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J Child Neurol. 1994 Apr;9(2):119-29.

Putative neurotransmitter abnormalities in infantile spasms: cerebrospinal fluid neurochemistry and drug effects.

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  • Department of Neurology, George Washington University, Washington, DC.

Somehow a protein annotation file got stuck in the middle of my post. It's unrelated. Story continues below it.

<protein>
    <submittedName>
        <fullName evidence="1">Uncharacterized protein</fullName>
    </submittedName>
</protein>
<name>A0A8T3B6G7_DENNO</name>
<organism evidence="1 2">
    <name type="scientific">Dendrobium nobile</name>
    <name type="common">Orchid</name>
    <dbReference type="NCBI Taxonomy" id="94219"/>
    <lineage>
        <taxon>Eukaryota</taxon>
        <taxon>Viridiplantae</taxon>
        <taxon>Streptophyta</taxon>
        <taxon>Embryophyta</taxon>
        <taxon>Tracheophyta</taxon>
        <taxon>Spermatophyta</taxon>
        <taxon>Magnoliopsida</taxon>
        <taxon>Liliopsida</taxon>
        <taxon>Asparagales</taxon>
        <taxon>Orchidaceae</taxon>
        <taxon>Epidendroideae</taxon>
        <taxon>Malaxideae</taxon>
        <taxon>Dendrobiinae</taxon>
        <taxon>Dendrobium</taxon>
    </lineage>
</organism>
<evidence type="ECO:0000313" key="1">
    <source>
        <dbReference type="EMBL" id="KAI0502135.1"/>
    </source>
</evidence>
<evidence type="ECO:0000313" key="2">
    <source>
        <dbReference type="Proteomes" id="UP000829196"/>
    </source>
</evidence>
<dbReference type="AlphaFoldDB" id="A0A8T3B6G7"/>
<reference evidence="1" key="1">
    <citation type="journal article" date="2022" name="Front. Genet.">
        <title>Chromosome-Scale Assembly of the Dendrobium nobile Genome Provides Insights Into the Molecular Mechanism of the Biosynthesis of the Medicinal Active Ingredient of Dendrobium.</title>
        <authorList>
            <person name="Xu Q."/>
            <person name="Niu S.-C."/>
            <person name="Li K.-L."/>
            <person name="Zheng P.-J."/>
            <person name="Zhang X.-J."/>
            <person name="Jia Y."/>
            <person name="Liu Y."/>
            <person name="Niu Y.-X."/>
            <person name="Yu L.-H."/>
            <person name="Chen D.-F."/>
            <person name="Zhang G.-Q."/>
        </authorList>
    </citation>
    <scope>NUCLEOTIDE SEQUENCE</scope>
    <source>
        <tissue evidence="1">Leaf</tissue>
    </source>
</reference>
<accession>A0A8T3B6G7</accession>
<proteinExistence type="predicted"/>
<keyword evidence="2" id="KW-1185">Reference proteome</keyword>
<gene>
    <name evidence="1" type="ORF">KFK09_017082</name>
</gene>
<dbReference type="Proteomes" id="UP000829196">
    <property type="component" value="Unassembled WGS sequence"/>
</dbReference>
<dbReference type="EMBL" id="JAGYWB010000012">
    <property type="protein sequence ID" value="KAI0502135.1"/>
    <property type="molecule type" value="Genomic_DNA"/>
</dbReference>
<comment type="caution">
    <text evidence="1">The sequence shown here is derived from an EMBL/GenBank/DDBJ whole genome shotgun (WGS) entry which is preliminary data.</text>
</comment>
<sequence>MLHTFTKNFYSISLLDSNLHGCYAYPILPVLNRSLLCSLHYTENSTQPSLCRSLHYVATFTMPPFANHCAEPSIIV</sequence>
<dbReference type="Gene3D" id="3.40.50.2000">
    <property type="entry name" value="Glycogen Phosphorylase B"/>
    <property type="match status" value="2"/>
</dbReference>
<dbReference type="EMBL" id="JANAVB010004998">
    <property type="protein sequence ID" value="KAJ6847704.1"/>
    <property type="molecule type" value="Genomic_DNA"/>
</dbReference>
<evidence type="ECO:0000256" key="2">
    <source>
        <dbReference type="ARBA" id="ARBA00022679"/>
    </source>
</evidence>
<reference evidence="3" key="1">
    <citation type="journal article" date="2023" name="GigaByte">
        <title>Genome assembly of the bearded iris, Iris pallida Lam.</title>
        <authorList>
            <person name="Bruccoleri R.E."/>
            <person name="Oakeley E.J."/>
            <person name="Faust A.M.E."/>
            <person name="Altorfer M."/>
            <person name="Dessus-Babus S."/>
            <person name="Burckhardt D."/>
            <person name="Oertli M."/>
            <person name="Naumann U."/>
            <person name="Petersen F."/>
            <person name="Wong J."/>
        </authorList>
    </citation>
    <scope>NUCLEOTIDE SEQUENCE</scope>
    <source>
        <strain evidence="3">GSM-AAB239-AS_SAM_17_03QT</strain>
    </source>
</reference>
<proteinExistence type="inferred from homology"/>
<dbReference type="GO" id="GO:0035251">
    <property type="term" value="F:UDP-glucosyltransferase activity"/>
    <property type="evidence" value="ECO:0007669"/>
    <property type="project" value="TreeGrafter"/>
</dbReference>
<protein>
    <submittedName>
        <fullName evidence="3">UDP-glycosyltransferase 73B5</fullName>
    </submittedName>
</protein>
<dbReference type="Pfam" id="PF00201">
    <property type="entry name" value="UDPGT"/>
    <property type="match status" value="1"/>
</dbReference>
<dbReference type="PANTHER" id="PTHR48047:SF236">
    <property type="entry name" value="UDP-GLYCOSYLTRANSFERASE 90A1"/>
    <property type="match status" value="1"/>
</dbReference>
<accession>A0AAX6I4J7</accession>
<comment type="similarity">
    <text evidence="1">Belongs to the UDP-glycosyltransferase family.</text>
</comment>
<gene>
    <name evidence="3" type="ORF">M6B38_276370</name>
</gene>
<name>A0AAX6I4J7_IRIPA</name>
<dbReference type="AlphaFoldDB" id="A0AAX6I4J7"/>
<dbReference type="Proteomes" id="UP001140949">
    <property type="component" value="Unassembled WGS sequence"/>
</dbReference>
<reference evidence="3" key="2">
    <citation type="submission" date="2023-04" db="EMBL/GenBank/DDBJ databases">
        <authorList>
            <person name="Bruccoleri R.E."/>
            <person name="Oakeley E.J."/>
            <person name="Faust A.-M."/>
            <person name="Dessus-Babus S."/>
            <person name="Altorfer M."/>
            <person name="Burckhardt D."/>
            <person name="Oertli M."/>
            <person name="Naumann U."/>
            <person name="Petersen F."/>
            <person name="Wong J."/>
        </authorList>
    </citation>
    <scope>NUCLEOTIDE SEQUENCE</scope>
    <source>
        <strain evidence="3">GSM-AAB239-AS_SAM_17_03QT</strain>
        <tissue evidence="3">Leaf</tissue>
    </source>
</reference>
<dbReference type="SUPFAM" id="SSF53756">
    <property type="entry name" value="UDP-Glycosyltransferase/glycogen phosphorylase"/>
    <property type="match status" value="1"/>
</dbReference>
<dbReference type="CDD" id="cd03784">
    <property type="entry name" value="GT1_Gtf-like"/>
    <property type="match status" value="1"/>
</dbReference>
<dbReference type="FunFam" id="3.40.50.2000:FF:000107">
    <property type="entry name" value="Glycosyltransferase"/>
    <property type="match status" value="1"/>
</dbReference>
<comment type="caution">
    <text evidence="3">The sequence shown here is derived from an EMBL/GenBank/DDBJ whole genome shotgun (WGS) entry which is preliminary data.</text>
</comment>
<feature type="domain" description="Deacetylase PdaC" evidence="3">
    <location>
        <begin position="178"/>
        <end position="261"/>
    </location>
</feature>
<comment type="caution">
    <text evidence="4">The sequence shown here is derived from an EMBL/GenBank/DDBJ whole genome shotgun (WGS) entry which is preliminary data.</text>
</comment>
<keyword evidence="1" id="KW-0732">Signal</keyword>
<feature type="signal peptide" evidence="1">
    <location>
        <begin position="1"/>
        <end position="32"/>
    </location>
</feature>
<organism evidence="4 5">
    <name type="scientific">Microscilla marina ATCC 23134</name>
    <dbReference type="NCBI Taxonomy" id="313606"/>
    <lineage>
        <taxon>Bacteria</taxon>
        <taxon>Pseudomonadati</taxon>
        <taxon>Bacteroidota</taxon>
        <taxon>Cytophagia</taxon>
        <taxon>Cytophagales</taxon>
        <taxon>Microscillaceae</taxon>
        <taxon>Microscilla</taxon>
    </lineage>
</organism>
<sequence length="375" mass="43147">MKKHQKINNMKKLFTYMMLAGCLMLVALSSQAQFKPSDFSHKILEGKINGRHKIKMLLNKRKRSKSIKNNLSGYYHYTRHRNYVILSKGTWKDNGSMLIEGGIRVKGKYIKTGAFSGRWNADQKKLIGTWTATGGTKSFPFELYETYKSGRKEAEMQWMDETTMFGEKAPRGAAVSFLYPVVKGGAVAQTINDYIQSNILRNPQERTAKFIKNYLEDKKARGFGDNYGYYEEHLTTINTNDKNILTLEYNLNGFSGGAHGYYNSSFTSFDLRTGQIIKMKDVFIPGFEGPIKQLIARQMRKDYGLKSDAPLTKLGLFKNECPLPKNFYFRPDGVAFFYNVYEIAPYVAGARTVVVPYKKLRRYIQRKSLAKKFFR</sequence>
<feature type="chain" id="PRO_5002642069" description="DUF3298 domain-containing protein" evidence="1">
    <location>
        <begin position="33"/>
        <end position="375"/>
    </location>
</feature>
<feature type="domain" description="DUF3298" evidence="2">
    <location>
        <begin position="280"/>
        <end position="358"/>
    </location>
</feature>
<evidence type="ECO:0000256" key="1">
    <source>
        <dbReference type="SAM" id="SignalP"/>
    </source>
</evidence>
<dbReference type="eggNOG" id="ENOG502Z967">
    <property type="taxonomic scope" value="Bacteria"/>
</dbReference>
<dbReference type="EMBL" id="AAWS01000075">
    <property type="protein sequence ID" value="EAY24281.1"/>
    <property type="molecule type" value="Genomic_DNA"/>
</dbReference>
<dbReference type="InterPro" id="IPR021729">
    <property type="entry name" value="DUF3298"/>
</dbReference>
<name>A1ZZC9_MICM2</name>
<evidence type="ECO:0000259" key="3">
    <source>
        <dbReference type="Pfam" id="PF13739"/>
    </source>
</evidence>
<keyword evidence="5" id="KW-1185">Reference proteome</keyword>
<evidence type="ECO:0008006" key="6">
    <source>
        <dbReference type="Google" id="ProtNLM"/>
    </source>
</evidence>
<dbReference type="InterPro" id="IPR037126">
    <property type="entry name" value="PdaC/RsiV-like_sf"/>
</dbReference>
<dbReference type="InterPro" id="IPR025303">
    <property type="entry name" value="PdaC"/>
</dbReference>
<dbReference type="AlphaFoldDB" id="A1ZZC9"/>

The neuropharmacologic basis of infantile spasms and the mechanism by which adrenocorticotropic hormone (ACTH) exerts its therapeutic effects are unknown. This is a critical review of cerebrospinal fluid neurotransmitters or their metabolites in infantile spasms before and during treatment with ACTH, and of clinical drug trials with drugs acting on neurotransmission. Cerebrospinal fluid studies have shown lower gamma-aminobutyric acid (GABA), ACTH, and 5-hydroxyindoleacetic acid concentrations in patients with infantile spasms compared to controls, elevated lysine and glutamate, variable or no differences in homovanillic acid, 3-methoxy-4-hydroxyphenylglycol, norepinephrine, corticotropin-releasing hormone, and beta-endorphin. Chronic treatment with ACTH in infantile spasms reduces cerebrospinal fluid GABA, beta-endorphin, and somatostatin, increases norepinephrine and tyrosine, and has variable or no effect on homovanillic acid, 3-methoxy-4-hydroxyphenylglycol, 5-hydroxyindoleacetic acid, histamine, and tryptophan. Small therapeutic trials with drugs that act through different neurotransmitters such as methysergide, alpha-methylparatyrosine, various benzodiazepine agonists, and vigabatrin lend some support to a role for GABA and monoamines in infantile spasms. These data, though promising, provide only a hint of potential neurotransmitter disturbances, and more basic and clinical data are needed.

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